The scene shifts to the tense Senate chamber in early March, 1850. A historic debate was under way. Well-known senators from different parts of the country and with different points of view took part. Senator Calhoun was so old and ill that he wrote out his remarks and had a colleague deliver them. Calhoun sat and listened.

WEBSTER: I speak today not as a Massachusetts man, nor as a Northern man, but as an American. I speak for the preservation of the Union.

CALHOUN: How can this Union be saved? Not by crying Union, Union, this glorious Union. You Northerners, you attackers of the South, are always talking about the Union. If you loved the Union, you would not be destroying the Constitution. Never forget that the Constitution was written for both the North and the South. Our property in slaves deserves as much protection as your property in land and factories.

WEBSTER: I don't completely disagree with Senator Calhoun. True, many in the North feel that slavery is wrong, but all should respect the Southern way of life and Southern property. Fugitives should be returned quickly, and Northern legislatures should mind their own business and let the South pass its own laws about its slaves.

CALHOUN. Too many Northerners do not want to mind their own business. The abolitionists are out to destroy the Southern way of life. If they keep up their agitation, they will force the South out of the Union. They will drive us to secession.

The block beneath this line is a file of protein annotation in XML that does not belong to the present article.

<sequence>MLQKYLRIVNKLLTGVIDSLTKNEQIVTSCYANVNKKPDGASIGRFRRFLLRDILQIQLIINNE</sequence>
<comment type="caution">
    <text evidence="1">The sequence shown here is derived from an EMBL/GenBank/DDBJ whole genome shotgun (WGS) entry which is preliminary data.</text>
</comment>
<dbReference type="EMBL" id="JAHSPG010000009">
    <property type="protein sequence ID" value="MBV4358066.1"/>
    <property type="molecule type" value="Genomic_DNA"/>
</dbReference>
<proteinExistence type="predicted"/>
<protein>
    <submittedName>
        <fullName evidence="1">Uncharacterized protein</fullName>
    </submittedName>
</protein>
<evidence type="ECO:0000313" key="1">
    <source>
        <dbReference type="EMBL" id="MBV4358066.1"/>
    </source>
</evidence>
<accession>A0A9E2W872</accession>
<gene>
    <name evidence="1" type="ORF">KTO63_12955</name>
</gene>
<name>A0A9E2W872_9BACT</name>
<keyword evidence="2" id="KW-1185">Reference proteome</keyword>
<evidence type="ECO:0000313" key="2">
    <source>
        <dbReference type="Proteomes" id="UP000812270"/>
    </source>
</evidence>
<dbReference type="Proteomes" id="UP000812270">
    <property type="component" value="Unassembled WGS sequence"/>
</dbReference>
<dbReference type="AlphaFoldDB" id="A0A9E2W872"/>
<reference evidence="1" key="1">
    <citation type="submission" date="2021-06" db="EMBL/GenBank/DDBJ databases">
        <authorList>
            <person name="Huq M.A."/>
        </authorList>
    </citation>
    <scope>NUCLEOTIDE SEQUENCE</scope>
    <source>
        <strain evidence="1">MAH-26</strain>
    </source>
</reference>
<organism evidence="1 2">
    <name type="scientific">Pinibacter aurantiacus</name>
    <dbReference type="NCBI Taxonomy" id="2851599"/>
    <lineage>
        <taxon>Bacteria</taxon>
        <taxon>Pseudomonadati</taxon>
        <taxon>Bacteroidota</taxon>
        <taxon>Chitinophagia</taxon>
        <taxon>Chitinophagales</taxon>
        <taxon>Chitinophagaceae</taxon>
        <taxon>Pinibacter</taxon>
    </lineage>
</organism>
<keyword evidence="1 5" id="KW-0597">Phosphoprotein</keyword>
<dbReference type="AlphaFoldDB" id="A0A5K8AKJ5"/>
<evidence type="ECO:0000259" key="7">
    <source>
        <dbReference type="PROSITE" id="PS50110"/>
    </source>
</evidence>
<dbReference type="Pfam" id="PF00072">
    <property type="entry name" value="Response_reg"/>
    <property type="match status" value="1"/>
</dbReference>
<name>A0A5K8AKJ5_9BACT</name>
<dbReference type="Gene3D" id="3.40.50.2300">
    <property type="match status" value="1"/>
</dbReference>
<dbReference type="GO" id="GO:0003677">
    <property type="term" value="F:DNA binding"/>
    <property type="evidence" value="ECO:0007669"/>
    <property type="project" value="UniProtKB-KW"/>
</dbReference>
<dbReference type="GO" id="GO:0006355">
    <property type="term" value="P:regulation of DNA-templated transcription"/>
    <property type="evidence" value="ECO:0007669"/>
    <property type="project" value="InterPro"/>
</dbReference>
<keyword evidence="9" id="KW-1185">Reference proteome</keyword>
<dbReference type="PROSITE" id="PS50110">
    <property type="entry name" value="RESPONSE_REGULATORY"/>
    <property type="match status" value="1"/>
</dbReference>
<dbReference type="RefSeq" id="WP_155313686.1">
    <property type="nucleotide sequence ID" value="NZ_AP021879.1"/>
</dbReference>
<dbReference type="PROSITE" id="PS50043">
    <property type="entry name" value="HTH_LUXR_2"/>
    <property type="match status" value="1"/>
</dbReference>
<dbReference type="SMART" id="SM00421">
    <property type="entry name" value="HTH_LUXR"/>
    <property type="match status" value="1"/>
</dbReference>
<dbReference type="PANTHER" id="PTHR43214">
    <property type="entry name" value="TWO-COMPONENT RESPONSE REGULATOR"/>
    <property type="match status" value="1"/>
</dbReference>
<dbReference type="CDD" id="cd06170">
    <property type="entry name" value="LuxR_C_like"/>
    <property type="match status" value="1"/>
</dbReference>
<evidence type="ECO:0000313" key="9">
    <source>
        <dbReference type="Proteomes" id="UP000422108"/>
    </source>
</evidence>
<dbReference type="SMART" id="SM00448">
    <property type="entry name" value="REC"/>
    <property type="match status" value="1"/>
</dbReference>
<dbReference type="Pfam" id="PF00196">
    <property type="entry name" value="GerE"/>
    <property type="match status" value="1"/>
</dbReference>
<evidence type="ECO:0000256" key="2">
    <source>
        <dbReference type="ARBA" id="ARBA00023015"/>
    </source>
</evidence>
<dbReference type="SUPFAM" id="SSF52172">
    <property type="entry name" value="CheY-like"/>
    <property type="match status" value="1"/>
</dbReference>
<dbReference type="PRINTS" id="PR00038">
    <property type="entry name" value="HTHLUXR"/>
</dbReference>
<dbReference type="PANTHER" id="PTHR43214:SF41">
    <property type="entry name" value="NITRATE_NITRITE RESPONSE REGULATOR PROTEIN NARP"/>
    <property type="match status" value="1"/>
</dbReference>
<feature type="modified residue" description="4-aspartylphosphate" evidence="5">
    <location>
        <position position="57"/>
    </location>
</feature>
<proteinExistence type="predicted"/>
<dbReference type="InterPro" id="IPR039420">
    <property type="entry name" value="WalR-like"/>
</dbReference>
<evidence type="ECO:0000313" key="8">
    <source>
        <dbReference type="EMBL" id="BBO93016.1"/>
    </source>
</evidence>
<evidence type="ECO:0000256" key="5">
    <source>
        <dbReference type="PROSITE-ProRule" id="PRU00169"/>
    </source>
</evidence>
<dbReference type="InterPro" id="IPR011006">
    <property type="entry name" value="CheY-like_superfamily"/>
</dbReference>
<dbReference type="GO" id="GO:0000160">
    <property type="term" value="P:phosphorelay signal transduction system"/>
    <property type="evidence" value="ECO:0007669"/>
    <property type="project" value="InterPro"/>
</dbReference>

WEBSTER: I never want to hear that word secession! The very sound of it fills me with pain and sadness. This Union must never be dissolved-never!

CALHOUN: Then how can the Union be saved? Give the South simple justice without compromises because we have nothing left to surrender. What do we want? We want to take our slaves into the territories, reduce the tariffs that destroy our economy, and preserve the sovereign powers of each state. Is that too much to ask?

SEWARD: Senator Calhoun does not want a compromise, and neither do I. Free Americans must not surrender one foot of land to the slave masters. Gentlemen, examine our Constitution carefully. Nowhere does it say that land in the territories must be held open to slavery. Even if the Constitution said such a thing, we would be duty bound to ignore it. There is a higher law than the Constitution-the law of God. Slavery is an abomination before the Lord!